Wednesday, June 24, 2009

Who are Iran’s security forces?

There are different layers – ranging from official to vigilante – to the various forces engaged in the crackdown on the Iranian people on behalf of the conservative power structure. The video clip above from Al Jazeera and the text below from The Reaction blog shed some light on who these people are.
Following a few days of restrained responses to opposition protests, the Iranian regime is now starting to violently clamp down. As seen in other situations of popular unrest, the cohesiveness of its security forces is one of the most crucial factors. The big question, therefore, is whether Iran's security forces follow orders or fragment and switch sides to join their fellow citizens. The regime's security apparatus is not a unified entity -- and each of its constituent parts has different responsibilities as well as different allegiances.

The Iranian Revolutionary Guard Corps (IRGC) is the ideological and military guarantor of national security for the Islamic Republic, with responsibility for security challenges ranging from Iran's nuclear program to containing domestic disturbances. They have also been the core beneficiary of the militarization of the regime, with an increasing presence in all branches of government.

The paramilitary Basij is a "people's militia" that is the frontline, street-level expression of repression. It reportedly numbers close to a million men, mostly in small units that are attached to a mosque or university campus, and is tasked with controlling, mobilizing, and indoctrinating the wider population.

The third group involved in suppressing the protests is Ansar-e Hezbollah, a small vigilante group formed in the 1990s by former Basij and other hardliners with a passionate devotion to "purifying" the 1979 revolution. Its exact number is unknown, but it probably counts in the low one thousands and comprises the vanguard units used to intimidate regime opponents.

While Ansar-e Hezbollah is comprised of ideological stalwarts whose regime loyalty is seen as unshakeable, both the IRGC and the Basij are susceptible to fragmentation. Due to IRGC's increased participation as a political actor, it has the potential to splinter along the same fissures as the rest of the political elite.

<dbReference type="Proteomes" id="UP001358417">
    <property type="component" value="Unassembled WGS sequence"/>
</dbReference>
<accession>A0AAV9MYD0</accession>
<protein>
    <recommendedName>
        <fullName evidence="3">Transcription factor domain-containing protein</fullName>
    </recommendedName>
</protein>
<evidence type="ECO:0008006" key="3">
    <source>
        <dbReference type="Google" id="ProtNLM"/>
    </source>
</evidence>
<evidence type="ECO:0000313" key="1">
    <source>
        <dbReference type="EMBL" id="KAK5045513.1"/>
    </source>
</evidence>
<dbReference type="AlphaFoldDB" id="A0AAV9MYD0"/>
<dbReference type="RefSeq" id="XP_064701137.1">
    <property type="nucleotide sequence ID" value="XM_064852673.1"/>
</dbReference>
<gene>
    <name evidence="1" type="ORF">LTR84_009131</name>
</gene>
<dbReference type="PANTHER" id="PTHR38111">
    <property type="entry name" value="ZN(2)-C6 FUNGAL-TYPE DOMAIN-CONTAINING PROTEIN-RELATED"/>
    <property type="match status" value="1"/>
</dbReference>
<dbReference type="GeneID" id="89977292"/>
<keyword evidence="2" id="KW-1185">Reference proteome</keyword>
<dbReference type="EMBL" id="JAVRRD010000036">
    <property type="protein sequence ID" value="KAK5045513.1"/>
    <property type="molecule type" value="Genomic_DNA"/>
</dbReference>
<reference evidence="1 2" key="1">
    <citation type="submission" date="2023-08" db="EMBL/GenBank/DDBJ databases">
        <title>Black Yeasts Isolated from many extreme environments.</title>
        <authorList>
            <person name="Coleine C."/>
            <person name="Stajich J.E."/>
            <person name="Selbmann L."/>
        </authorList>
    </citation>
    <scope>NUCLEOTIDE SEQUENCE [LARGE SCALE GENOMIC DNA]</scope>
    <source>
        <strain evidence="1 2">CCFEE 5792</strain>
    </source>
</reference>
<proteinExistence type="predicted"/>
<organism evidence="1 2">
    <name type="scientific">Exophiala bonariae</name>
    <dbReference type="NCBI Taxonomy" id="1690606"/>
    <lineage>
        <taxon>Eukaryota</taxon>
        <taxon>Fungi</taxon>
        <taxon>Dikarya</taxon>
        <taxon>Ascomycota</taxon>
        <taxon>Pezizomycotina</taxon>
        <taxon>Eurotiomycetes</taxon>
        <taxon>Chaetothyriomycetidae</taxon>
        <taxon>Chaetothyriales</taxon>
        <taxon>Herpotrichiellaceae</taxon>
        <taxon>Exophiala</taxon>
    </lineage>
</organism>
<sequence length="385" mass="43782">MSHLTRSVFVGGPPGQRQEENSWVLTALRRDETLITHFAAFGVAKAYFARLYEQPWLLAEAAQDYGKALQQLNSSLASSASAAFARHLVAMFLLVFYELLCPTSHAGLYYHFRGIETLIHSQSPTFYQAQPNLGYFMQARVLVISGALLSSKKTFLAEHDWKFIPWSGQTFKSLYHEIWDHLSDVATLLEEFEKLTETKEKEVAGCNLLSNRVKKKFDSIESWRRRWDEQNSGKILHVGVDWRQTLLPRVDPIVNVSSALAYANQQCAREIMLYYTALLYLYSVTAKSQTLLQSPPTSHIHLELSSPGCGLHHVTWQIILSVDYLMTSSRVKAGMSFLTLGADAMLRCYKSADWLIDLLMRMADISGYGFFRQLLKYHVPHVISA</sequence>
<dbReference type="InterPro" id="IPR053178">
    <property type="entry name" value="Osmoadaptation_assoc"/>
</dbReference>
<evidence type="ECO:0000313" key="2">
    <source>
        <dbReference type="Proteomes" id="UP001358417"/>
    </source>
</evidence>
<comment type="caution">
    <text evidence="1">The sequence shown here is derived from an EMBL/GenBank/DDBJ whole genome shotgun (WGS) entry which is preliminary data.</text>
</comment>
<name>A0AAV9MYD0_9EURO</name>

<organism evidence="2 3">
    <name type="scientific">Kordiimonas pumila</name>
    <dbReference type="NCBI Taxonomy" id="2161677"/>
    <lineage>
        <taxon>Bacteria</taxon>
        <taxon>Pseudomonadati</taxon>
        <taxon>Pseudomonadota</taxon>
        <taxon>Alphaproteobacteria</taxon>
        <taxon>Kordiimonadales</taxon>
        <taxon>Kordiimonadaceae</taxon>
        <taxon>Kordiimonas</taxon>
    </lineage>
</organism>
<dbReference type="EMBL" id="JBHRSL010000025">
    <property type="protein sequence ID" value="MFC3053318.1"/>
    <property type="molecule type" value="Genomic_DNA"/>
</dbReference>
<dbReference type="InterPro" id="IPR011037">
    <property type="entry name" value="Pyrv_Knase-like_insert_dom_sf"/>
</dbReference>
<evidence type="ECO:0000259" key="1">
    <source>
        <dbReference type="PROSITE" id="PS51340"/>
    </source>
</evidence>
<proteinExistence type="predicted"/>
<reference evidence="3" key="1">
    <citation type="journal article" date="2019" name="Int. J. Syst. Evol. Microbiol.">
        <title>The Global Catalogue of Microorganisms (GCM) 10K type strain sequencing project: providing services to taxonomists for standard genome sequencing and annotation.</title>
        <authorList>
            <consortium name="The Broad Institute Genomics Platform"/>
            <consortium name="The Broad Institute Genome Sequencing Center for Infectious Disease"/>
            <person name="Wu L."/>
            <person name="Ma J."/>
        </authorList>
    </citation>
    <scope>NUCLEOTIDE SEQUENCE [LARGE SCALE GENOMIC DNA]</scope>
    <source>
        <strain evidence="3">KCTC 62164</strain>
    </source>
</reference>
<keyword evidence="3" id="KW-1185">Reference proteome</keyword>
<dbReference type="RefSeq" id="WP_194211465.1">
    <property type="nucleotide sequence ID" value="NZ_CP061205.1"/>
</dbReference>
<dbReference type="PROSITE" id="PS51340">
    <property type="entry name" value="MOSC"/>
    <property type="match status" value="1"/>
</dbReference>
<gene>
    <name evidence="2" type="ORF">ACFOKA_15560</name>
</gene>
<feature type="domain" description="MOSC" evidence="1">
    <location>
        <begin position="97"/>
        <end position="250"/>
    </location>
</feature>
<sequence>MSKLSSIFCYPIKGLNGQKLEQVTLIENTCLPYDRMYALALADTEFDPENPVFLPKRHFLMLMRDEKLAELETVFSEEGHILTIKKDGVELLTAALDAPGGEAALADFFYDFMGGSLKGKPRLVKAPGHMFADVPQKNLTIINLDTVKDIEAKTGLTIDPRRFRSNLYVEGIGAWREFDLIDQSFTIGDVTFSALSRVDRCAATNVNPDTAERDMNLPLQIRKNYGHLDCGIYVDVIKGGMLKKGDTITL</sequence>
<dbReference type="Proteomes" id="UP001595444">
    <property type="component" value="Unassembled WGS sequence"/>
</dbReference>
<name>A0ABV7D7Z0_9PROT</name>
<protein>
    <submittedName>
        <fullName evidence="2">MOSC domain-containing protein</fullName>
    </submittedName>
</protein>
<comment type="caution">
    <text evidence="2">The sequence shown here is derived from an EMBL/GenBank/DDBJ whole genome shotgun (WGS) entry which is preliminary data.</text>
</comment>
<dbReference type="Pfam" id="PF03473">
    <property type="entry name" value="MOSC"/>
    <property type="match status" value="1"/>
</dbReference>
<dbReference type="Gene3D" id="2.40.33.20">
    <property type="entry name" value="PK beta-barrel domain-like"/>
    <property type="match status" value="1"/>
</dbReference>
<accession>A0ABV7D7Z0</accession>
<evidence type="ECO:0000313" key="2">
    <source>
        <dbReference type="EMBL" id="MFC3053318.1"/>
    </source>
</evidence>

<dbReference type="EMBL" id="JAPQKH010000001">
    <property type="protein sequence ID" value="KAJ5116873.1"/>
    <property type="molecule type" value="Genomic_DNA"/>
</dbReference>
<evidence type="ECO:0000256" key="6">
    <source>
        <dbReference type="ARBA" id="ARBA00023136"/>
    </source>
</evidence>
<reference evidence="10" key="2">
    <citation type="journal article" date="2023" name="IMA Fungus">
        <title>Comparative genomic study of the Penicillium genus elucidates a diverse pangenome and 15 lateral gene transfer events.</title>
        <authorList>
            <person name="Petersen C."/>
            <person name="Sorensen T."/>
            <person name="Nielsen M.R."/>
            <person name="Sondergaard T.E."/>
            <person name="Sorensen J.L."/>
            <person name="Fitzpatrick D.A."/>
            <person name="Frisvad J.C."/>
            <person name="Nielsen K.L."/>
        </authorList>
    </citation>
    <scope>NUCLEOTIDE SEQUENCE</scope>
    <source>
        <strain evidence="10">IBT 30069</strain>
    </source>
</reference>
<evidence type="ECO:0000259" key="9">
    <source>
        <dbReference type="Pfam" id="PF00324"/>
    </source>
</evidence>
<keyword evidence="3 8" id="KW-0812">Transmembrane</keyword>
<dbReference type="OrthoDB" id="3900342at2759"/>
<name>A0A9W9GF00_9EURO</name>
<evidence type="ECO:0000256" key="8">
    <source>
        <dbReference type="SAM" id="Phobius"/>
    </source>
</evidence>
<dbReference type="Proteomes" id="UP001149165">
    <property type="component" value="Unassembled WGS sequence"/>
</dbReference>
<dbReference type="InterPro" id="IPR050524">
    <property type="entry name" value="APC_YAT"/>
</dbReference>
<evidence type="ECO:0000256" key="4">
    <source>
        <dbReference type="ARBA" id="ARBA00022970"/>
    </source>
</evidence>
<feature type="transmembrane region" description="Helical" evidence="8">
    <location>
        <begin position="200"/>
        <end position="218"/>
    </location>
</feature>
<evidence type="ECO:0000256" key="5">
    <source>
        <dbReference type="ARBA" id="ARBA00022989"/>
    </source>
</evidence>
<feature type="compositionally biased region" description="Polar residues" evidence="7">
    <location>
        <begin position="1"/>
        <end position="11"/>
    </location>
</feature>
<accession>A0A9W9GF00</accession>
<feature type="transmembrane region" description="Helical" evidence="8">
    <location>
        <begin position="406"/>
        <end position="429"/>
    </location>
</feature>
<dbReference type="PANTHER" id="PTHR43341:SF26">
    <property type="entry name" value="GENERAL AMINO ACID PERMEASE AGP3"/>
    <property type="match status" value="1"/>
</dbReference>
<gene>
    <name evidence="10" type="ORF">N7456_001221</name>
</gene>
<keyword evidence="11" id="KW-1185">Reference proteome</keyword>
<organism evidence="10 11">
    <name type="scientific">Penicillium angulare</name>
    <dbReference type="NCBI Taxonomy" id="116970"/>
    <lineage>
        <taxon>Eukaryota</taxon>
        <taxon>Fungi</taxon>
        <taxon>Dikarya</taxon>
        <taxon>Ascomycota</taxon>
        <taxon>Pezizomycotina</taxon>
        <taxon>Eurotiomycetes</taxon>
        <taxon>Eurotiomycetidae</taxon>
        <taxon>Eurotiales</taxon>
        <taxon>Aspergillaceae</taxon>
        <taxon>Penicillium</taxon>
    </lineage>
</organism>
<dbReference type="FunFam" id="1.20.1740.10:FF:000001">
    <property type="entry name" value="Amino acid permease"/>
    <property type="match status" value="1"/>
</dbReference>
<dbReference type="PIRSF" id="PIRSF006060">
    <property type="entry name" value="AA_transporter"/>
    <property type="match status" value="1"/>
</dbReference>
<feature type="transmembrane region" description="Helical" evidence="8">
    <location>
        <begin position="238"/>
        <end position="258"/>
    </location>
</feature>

Notably, one of this year's presidential challengers, Mohsen Rezai, was head of the IRGC from 1981 to 1997, and still enjoys much prestige among current IRGC rank-and-file. In fact, while Defense Minister Mostafa Najjar has sided publicly with Ahmadinejad, Guard Commander Ali Jaafari has not signaled his position. Also, based on unsubstantiated eyewitness reports from Iran, IRGC troops have refrained from entering most cities, and some IRGC commanders have been removed from their posts due to their refusal to confront the protesters.

Most of the killing seems to have occurred in confrontations between Basij and demonstrators. In 2005, the Basij mobilized the vote for Ahmadinejad, but it may be less reliable as a fighting force. In suburban and rural areas, its members are embedded in their home communities in a manner that restrains their actions. In the cities, it is easier to bus Basij from different parts of town and reinforce their hostility to the protesters by adding class conflict to the mix, since most of the Basij are from lower classes.

But even there, most of the Basij are not equipped or prepared for outright battle; according to different estimates, less than 100,000 are actually armed and full-time activists. The remaining are part-time volunteers, whose motivations are frequently not ideological, but professional. In Iran, with rampant unemployment and a bloated public sector, government jobs are one of the few avenues for social mobility. As a Basij in Isfahan put it to me last year, "Behtar az daneshgah" -- "It's better than going to university."

It is difficult to predict how these mercenaries will operate when their "enemies" are unarmed citizens supported by respectable national leaders. Witnessing large-scale killing and beating of fellow Iranians could lead to mutiny among some and break force cohesion. So while the leadership is ready for escalation, they may not be able to count on their foot soldiers.

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